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FORMAT:             80 minute LECTURES

READING:            One broad review or book chapter per session posted on the website as pdf in advance.


                             Students are expected to send in one question about each reading before each lecture (starting with lecture 2).

                             Questions need to be submitted by noon the day of each lecture. Later questions will only count as half a point.

​DAY:                     Tuesday and Thursday

TIME:                   3:30 pm tyo 4:50 pm

LOCATION:          Center Hall 214                       

Office hours:        CARTA Office, 

                             Friday 1 pm to 3pm,

                                                click on pdf for map

EXAMS:                1) FEBRUARY 15   Midterm, 100 questions multiple choice, 1 hour, 

                              2) MARCH   19       Final: Cumulative, 100 questions simple sentence replies two hours, 55 min.

EVALUATION:       Grades will be based on student reading questions (25%),  Midterm (25%) and Final (50%) exam performances.







JANUARY 9:       1. What is Sex?

Reading:             No reading.                       



JANUARY 11:     2. Culture and Sex

                           Third party involvement, arranged marriages, bride price, dowry, menstrual taboos,

                           and other imposed rules.

Reading:            Diamond, Milton. (2004) Sexual Behavior in pre Contact Hawai’i:

                           A sexological Ethnography. Revista Española del Pacifico.


JANUARY 16:     3. Why Two Sexes? Or Are There More?

                            Heterogamy: small and motile or large and sessile, sex determination in mammals

Reading:             Colegrave, Nick (2012). The Evolutionary Success of Sex. EMBO Reports



JANUARY 18:    4. Mating Systems Across Primates

                            How primates go about mating, from induced ovulation in lemurs to silver backs in gorillas, consortship in chimpanzee, and G-G                            rubbing in bonobos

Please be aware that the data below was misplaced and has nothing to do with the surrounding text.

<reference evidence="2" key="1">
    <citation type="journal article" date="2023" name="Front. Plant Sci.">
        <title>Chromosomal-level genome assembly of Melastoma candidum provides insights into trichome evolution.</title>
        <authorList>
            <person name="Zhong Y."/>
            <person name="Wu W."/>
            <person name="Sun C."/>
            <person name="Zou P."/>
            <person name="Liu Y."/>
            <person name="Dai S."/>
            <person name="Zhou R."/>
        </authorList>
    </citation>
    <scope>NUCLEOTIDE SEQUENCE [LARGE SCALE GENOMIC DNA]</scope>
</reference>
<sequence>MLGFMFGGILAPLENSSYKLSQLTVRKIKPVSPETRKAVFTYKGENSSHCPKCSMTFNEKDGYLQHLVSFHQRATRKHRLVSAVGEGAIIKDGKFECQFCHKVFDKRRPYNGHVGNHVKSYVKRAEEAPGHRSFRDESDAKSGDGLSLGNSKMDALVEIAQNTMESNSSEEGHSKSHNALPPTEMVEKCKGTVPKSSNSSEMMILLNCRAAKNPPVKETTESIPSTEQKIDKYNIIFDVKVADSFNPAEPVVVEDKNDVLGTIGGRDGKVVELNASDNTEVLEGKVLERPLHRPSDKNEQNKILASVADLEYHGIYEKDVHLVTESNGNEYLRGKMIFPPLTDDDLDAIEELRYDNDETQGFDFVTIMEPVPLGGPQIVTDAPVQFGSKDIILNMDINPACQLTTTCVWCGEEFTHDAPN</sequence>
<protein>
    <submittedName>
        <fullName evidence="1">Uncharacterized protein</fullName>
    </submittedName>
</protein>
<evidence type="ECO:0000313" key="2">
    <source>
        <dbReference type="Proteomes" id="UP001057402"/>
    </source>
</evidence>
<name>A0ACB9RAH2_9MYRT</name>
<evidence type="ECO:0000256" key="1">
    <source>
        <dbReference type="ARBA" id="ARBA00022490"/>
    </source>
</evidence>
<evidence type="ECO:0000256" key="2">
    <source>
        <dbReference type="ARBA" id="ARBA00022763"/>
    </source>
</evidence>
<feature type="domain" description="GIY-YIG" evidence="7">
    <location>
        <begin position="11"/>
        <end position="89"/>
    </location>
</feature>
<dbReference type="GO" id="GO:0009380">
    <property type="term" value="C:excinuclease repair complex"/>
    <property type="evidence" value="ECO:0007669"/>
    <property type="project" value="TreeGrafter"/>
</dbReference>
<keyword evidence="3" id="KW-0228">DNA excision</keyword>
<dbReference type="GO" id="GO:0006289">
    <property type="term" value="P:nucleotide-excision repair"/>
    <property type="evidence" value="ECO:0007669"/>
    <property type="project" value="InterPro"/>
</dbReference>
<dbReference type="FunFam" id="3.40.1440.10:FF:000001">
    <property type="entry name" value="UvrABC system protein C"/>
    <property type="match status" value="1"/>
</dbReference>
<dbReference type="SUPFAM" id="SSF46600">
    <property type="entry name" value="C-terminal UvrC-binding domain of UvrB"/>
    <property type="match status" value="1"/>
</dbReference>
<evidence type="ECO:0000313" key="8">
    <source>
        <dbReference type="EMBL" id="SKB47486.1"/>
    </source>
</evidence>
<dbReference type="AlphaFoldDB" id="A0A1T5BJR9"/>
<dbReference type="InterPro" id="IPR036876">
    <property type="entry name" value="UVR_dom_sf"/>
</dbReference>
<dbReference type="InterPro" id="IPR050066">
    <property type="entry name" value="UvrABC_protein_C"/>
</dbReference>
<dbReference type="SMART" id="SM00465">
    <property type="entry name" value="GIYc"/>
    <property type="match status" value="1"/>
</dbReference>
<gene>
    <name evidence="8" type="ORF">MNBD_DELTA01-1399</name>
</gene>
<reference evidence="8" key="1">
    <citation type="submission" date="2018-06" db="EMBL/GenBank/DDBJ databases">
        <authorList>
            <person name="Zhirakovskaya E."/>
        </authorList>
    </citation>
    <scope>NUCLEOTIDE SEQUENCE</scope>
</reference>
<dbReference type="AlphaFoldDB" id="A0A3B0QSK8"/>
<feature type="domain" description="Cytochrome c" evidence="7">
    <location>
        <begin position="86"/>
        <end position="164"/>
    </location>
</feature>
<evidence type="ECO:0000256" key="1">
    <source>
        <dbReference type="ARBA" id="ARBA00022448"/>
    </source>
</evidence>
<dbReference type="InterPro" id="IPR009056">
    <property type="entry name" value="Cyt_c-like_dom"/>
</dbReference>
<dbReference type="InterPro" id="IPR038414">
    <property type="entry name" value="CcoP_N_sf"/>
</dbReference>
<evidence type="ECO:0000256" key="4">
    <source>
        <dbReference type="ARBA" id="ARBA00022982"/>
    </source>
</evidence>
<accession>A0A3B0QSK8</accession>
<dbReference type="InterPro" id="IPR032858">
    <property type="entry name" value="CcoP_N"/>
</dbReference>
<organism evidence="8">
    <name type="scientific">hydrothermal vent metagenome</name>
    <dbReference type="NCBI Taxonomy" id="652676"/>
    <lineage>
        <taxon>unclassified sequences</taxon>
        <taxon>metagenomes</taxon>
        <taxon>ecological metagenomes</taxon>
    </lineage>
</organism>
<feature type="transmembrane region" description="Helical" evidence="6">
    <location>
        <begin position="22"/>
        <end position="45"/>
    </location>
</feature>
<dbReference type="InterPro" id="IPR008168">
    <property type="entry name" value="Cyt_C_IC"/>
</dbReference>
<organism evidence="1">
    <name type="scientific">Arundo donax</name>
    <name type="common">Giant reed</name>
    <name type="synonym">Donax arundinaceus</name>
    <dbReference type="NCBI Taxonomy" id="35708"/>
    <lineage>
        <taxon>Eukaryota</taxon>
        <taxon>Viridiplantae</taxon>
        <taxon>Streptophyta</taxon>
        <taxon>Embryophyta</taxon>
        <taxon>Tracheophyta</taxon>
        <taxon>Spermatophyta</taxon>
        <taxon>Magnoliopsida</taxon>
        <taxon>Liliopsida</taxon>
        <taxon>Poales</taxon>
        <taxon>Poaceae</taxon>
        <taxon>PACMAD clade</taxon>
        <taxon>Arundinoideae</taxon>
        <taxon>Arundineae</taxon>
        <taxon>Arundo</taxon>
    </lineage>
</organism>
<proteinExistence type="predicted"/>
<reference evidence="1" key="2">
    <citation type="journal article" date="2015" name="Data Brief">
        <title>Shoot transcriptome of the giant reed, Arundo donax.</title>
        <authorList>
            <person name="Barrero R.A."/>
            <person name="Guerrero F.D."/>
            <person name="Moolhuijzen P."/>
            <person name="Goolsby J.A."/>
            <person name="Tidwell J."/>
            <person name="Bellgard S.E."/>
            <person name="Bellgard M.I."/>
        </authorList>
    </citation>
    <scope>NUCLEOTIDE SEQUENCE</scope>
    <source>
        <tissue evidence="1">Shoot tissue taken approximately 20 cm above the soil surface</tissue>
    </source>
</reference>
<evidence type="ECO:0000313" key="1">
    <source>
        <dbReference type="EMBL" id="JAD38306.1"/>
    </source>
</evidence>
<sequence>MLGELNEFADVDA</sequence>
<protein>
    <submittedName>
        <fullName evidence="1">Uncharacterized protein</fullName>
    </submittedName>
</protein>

Reading:            Gagneux, Pascal (2015) Primate Groups and Their Correlates。

                           International Encyclopedia of the Social & Behavioral Sciences, 2nd edition, Vol 18. Oxford: Elsevier.


JANUARY 23:    5. Sexual Dimorphism, Sex Ratio

                           Development, anatomy, endocrinology, physiology, immune system and central nervous system

Reading:             Mukherjee Siddartha. (2016) Why Sex is Mostly Binary but Gender Is a   Spectrum. Nautilus.



JANUARY 25:    6. Sexual Selection, Finding a Mate

                           Easier said than done 

Reading:            Steinsalz, David et al. (2015) This Gender Mystery Starts Nine Months Before Birth. The ratio of boys to girls at conception has                                been misunderstood for centuries. Nautilus


JANUARY 30:  7. Social Pairing versus Reproductive Pairing

                           Genetic quality versus resource provisioning

Reading:             Wilson Michael et al. (2017) Humans as a model species for sexual selection research. Proc R. Soc B.



FEBRUARY 1:   8. The Cost of Sex: loss of winning combinations, threat of violence/exploitation, threat of infection

                           Sex is costly in many ways

Reading:          Lehtonen, Jussi et al. (2011). The Many costs of Sex. Trends in Ecology and Evolution.



FEBRUARY 6:  9. Sex and Conflict: Pairs within larger groups, how is this possible?  

                          Sexual jealousy as major reason for murder across societies?                  

Reading:            Crespi, Bernard.  and Semeniuk, Chritsina. (2004) Parent-offspring conflict in the evolution of vertebrate reproductive mode. The                             American Naturalist.


FEBRUARY 8:   10. Sex versus Reproduction

                            Uncoupling of sexual behavior and reproduction, recruiting sex for other purposes.